Some Notes on Maintenance Access

November 2019

I'm *really* big on providing good maintenance access on aircraft.

You might think your workmanship is perfect, but in the life of your airplane, you're probably, at some point, going to have to access some rather difficult areas.

I've already written a piece about adding a large belly access panel, between the lower strings, running from the firewall to the Station 5 bulkhead.

But it's good for more than reaching the bottom of the cockpit from underneath the airplane.  It also gives you much easier access, even from above.  This picture shows how.

This picture was taken while I was installing the switch and wiring for ADS-B.  I've got the seat out an a sheet of plywood lying across the seat mounts, with my feet dangling out the bottom.  Yep.  Yabba-Dabba-Doo.

With my feet dangling out the bottom, it's a lot easier to lean forward and work in the tunnel area in front of Station 3.  Rather than having to work for a considerable time in a jackknifed position, I've got my feet sticking out the bottom of the airplane. There's no strain at all, when you do this...I can work happily for quite a while.

Note the green bench my feet are sitting on. This is actually how I get OUT of the airplane...I just stand up on this hassock, then (with the  aft turtledeck removed as well), all I have to do is lift myself high  enough to sit on the baggage shelf then step out of the airplane. MUCH  easier than the normal climb into and out of the airplane, and as I say, it's much easier to work in the forward fuselage.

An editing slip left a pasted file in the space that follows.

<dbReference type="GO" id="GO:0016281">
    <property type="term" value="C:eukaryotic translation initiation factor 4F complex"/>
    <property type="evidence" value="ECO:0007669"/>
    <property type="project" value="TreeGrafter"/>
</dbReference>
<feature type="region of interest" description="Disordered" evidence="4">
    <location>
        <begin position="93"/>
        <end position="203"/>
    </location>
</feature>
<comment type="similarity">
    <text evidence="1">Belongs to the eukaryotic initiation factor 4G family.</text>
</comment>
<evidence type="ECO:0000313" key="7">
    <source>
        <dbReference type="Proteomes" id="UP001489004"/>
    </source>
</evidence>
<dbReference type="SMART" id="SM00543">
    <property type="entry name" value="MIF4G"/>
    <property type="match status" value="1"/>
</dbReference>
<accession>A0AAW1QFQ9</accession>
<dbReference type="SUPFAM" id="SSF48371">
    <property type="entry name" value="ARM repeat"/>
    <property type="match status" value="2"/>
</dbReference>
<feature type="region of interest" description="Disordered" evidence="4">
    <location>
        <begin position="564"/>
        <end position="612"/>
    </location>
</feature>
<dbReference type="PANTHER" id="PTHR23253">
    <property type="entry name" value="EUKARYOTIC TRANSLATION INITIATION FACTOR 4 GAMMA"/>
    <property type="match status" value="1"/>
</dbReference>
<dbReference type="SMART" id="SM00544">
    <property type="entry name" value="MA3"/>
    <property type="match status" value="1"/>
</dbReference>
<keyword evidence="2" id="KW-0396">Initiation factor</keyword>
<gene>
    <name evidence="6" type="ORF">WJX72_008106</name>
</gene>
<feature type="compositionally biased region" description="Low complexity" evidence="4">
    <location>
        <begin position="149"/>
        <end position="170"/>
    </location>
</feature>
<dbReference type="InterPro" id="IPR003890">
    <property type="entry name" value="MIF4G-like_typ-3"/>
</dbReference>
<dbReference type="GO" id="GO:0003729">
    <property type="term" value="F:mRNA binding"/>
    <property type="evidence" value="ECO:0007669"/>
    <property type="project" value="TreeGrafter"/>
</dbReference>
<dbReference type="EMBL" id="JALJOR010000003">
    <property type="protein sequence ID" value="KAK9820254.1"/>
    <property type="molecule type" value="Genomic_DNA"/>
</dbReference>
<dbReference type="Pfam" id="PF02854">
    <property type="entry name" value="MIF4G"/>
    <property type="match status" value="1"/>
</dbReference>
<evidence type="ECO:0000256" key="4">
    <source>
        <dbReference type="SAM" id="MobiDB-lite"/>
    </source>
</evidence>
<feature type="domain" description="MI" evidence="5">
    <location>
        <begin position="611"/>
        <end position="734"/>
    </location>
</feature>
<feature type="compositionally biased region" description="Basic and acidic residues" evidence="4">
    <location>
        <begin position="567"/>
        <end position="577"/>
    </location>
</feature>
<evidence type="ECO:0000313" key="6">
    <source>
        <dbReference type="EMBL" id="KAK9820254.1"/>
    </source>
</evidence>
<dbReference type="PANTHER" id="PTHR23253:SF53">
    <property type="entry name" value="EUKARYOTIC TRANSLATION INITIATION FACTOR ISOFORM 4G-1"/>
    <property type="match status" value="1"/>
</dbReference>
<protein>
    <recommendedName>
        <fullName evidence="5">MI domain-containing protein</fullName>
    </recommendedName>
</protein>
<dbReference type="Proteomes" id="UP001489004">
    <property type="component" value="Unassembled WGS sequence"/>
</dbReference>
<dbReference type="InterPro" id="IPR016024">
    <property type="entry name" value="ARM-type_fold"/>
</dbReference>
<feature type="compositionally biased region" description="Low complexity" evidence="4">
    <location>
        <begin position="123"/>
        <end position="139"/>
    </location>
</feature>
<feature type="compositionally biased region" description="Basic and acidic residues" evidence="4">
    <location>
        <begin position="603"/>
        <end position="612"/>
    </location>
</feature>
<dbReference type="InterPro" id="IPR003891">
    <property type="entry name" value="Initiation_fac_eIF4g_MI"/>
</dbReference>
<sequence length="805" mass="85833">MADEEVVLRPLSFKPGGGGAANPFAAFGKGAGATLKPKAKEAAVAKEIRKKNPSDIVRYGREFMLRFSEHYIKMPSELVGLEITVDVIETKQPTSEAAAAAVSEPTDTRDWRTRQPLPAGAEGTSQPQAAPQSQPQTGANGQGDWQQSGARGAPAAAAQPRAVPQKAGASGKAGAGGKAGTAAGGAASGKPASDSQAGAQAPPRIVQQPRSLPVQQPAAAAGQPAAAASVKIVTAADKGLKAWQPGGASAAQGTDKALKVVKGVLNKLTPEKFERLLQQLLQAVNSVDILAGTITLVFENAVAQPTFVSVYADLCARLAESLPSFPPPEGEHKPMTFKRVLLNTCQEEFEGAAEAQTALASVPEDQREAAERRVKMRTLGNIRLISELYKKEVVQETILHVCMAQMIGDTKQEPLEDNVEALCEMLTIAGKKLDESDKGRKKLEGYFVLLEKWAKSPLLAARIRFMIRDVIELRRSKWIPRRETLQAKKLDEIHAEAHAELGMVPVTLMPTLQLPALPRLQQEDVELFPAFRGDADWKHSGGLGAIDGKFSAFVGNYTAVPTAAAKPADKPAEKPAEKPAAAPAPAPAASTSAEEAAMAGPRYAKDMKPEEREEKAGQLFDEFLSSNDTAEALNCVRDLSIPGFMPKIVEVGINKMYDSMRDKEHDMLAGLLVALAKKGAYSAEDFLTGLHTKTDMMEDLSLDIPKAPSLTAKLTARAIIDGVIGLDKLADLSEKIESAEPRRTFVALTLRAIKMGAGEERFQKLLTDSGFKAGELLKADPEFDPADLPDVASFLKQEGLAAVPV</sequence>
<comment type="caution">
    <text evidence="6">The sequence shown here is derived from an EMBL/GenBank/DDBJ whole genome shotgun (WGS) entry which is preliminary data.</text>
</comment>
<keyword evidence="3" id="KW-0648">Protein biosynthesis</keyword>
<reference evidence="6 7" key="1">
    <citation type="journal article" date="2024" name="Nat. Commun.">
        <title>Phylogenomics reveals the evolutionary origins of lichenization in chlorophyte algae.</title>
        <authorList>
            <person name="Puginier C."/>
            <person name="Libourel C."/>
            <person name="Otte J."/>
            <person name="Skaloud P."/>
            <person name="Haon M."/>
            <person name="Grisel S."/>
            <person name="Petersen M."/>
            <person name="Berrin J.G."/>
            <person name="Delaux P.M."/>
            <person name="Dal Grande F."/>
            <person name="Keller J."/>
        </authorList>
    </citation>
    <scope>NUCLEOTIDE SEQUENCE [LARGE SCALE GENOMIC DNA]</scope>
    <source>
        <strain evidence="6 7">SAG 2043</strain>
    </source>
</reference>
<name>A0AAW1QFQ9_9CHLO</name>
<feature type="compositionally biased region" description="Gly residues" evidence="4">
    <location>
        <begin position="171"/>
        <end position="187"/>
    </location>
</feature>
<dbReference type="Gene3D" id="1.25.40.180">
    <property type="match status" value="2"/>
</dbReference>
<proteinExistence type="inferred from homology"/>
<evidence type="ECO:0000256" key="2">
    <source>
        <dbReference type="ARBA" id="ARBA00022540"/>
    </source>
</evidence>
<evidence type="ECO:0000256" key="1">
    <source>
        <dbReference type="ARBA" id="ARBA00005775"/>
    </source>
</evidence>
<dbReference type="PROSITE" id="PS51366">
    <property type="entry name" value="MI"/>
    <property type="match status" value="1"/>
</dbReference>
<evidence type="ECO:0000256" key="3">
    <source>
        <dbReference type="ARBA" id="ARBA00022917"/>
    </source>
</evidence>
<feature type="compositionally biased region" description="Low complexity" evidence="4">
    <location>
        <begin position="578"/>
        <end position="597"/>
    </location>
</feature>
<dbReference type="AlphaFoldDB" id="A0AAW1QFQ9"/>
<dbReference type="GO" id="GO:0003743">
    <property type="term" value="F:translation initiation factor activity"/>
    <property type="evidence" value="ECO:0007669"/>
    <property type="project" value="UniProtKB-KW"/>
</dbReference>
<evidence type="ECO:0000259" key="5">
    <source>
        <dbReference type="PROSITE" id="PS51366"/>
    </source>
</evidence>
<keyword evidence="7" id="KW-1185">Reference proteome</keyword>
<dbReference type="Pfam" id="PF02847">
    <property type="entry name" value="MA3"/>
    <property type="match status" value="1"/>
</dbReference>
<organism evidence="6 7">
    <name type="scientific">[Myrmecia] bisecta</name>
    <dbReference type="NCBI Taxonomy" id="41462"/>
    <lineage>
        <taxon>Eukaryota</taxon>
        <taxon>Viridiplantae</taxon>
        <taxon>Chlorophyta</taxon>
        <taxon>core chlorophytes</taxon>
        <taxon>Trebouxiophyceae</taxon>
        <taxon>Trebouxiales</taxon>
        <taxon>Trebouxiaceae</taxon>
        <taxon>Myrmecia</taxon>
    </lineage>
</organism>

This picture is a good lesson for all Fly Baby builders: MAINTENANCE ACCESS. It's hard to believe when you're gluing wood together, but you're probably going to have to go back and fiddle with stuff later. It's MUCH easier if you build-in good maintenance access.

The man that took this picture owns a light twin. He gave all the Fly Baby pieces scattered around the hangar an eye, then asked how long it'd be until I was flying again.

"One hour after finishing the ADS-B install," I told him, and his jaw dropped. He couldn't believe I could reassemble the airplane that quick. Two hours later, when I was done with the install...well, the actual time was 65 minutes. The single slowest operation was cranking the landing wire turnbuckle around to tighten it after loosening it to get the forward turtledeck off.

Ron Wanttaja